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The Effects of Shear Stress on Endothelial Cells at Hypothermic Temperatures

[+] Author Affiliations
John H. Slater, Shailendra Jain, Robin N. Coger, Charles Y. Lee

University of North Carolina at Charlotte, Charlotte, NC

Paper No. IMECE2002-33705, pp. 219-225; 7 pages
  • ASME 2002 International Mechanical Engineering Congress and Exposition
  • Advances in Bioengineering
  • New Orleans, Louisiana, USA, November 17–22, 2002
  • Conference Sponsors: Bioengineering Division
  • ISBN: 0-7918-3650-9 | eISBN: 0-7918-1691-5, 0-7918-1692-3, 0-7918-1693-1
  • Copyright © 2002 by ASME


Hypothermic machine perfusion preservation (MPP) has proven to be a successful technique for hypothermic kidney storage, however this technology has not successfully been applied to the liver. Recent research has indicated that the endothelial cells lining the liver sinusoids display rounding phenomena during MPP that is not fully understood. In order to gain a better understanding of endothelial cell shear stress response and the factors that induce rounding, a temperature-controlled micro-shear chamber has been designed and fabricated. The micro-shear chamber has been used to apply shear stresses, corresponding to those imposed during MPP, to rat liver primary endothelial cell cultures in order to form an understanding of how these stresses affect endothelial cell morphology. The chamber allows for the application of shear stresses ranging from 0.2 ± .01 dynes/cm2 to 2.3 ± 0.3 dynes/cm2 , corresponding to what occurs during MPP.] Twenty-four hour in vitro experiments with shear stresses ranging from 0 to 1.49 dynes/cm2 at 4 °C were conducted in order to replicate in vivo conditions of the liver during hypothermic MPP. It has been demonstrated that endothelial cell rounding increases with increasing shear and can be prevented by utilizing low flow rates.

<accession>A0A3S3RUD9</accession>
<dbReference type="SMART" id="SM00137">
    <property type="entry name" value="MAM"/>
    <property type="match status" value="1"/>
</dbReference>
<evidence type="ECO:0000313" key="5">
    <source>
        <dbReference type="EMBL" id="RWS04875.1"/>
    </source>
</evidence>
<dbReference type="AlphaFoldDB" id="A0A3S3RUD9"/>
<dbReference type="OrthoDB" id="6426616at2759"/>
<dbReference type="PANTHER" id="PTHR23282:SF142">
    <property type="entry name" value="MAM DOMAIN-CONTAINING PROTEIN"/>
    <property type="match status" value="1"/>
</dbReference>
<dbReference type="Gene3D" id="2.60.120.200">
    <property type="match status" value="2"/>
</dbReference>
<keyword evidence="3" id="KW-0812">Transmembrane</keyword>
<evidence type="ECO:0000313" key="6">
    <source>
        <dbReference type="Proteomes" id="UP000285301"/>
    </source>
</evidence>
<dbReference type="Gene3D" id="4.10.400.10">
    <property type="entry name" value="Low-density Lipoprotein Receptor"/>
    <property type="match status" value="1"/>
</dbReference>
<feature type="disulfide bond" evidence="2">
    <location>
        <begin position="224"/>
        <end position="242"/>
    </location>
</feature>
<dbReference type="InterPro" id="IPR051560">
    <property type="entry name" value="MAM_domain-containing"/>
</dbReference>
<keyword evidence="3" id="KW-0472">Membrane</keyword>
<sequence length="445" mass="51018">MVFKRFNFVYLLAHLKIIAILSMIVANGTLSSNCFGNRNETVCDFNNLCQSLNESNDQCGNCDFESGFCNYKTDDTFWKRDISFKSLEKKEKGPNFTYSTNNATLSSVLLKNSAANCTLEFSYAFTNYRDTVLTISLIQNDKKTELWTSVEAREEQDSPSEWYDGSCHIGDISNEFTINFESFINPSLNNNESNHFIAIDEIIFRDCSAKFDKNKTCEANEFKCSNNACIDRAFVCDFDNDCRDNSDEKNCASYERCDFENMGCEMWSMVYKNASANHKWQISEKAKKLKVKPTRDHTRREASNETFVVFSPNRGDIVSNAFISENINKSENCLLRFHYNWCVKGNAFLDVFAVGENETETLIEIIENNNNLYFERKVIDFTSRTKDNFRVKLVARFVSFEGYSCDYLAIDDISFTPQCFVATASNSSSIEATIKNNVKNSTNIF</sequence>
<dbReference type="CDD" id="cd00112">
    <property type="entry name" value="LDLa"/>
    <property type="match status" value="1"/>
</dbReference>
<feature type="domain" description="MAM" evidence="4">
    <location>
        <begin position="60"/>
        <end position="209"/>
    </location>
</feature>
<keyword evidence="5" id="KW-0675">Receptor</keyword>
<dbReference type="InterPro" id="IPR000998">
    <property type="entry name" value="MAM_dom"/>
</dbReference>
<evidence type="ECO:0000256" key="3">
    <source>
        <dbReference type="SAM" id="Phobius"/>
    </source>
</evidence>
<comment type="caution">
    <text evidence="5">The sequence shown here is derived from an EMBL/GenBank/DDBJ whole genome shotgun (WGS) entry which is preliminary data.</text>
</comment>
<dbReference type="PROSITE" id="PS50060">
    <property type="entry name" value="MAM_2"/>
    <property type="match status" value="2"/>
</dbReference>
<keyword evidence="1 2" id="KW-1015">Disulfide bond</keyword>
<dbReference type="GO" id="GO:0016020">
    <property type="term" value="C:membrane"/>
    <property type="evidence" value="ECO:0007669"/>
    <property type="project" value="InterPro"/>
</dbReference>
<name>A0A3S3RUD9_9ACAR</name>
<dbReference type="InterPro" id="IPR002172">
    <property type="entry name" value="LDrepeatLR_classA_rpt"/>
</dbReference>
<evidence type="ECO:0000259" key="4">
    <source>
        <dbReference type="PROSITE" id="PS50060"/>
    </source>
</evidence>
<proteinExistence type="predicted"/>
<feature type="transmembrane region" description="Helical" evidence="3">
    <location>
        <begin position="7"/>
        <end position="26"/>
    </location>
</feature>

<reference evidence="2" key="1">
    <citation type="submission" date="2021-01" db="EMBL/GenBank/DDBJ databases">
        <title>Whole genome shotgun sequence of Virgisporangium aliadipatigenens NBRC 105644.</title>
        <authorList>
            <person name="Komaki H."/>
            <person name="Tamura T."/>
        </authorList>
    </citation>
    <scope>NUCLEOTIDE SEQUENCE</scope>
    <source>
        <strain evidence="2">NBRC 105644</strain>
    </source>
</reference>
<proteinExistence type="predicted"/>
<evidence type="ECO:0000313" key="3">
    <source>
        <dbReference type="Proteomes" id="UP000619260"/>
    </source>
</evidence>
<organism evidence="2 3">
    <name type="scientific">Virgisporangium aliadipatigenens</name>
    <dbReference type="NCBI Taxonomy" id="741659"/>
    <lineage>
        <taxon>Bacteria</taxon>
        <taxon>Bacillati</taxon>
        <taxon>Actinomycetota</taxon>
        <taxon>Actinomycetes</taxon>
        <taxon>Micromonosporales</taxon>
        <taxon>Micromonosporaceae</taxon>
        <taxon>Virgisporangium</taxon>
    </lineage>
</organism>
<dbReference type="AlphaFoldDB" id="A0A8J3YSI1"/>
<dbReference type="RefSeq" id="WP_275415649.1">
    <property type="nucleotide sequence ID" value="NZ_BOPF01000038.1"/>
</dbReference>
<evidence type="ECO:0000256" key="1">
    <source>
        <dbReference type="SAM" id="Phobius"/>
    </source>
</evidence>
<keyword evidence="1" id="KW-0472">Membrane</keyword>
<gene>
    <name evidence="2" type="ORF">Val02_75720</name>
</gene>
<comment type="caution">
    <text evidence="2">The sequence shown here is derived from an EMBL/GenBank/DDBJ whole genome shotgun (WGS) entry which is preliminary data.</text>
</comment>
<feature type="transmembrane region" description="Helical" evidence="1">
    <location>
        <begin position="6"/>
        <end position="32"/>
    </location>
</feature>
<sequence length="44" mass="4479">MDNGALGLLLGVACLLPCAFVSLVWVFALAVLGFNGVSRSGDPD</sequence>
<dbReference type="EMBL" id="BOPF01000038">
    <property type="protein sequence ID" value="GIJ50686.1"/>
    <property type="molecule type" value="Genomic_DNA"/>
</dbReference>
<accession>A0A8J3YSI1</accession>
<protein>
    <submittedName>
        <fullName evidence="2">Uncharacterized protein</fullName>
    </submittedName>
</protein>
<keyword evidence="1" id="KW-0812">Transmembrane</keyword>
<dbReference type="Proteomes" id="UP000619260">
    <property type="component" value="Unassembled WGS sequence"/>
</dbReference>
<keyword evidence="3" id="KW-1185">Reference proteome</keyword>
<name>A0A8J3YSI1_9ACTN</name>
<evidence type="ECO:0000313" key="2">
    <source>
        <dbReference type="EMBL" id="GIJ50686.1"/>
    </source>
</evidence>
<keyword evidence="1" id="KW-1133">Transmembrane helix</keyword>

Copyright © 2002 by ASME



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